Deal struck to keep Silver State Charter School operating
While far from completely happy with the deal, the Nevada Charter School Authority on Friday signed off on language to install a receiver in charge of Silver State Charter School.
The petition to name a receiver to replace the existing school board of governors will be filed in Carson District Court.
The authority in March gave the school a chance to fix its ongoing problems including a 26.5 percent graduation rate. The receiver will have control over the school and be required to “reconstitute” the governing board by July 2019. In the meantime, the school, which has 240 students this semester, is going to be allowed to continue operating.
The alternative was to formally adopt the order revoking Silver State’s charter, which would force it to shut its doors at the end of this school year next month.
Greg Ott, deputy attorney general representing authority, said a key addition to the settlement was to require major changes to the school’s governing bylaws go not only through the authority board but the district court that’s going to manage the receivership.
In addition, Ott said, the existing school board wanted to give Executive Director Kit Kotler a year to see if the changes she has made help improve the school’s performance. During that year, the deal says, she can’t be fired without cause. Silver State lawyer Ryan Russell agreed, however, the receiver will be in charge of the school and its progress.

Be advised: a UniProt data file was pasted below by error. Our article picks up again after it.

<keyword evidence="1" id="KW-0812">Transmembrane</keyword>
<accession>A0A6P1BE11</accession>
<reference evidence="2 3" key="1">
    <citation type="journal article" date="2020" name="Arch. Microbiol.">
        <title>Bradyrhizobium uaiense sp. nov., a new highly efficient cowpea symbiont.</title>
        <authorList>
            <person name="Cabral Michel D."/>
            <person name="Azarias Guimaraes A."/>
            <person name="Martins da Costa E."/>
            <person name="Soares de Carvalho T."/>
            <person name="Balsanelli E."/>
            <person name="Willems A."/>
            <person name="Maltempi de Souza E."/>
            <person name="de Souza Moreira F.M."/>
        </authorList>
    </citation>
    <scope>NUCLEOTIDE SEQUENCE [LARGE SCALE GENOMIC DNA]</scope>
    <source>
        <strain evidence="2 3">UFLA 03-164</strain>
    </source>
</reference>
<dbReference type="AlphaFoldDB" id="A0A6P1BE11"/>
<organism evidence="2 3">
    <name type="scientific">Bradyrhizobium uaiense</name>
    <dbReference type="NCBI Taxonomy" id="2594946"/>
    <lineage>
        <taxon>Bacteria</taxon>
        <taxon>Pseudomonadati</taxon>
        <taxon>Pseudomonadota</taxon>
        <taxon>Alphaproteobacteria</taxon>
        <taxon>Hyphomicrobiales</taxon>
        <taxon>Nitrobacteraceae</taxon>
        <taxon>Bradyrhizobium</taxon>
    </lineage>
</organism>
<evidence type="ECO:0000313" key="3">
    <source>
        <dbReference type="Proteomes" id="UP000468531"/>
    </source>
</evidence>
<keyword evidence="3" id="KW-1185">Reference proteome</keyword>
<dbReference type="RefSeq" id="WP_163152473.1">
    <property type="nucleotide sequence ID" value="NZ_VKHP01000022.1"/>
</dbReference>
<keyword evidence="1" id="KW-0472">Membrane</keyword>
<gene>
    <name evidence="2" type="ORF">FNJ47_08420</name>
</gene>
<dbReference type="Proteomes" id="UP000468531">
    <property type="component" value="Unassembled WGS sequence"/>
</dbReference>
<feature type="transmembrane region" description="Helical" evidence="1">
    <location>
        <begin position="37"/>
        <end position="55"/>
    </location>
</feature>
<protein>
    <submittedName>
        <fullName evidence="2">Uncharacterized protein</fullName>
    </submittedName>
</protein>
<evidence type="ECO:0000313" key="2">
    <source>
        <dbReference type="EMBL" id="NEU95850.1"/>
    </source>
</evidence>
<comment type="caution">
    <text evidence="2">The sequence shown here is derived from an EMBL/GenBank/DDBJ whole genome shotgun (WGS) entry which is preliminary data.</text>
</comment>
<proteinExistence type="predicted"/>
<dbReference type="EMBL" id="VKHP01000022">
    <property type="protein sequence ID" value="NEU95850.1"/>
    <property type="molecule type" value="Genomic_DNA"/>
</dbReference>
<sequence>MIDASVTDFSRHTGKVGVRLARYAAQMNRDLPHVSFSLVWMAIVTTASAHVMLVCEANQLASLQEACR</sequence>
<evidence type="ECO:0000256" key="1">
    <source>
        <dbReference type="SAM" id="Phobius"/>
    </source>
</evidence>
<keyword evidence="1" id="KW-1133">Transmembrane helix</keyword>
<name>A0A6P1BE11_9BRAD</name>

Kotler, who was brought in to try to fix the school, said at a previous meeting she has already implemented a number of changes.
She said the goal is to greatly improve the school’s graduation rate, which she said is terrible. But she said that’s in part because the students at Silver State are on average four years behind in math skills and three in English language skills when they arrive at Silver State. She said it’s hard to catch them up by graduation.
The language also gives some protection to teachers at the school.
That prompted authority vice chairwoman Melissa Mackedon to say the agreement is “everything that is wrong with education in the United States of America.”
“All these decisions are based on what is best for adults, not for students,” she said.
Statewide, Authority Director Patrick Gavin said he supports the language, which took lawyers for the school and the authority six weeks to work out even though the authority members may not be completely happy with it. He said Silver State’s board isn’t completely happy with her.
The authority board voted in January to revoke Silver State’s charter after auditors said the school violated state law by investing more than $3 million of public money in derivative contracts not insured by the Federal Deposit Insurance Corporation. There also were complaints about the extremely low graduation rate, student achievement scores and other issues.
The vote to accept the language of the petition for receivership was 6-1 with only Mackedon opposed.
Silver State isn’t the only charter school in Nevada having serious problems. Overall, those charter schools are only graduating 40 percent of students compared to 70 percent for the traditional public school system. State law requires they graduate at least 60 percent of students, federal law 67 percent.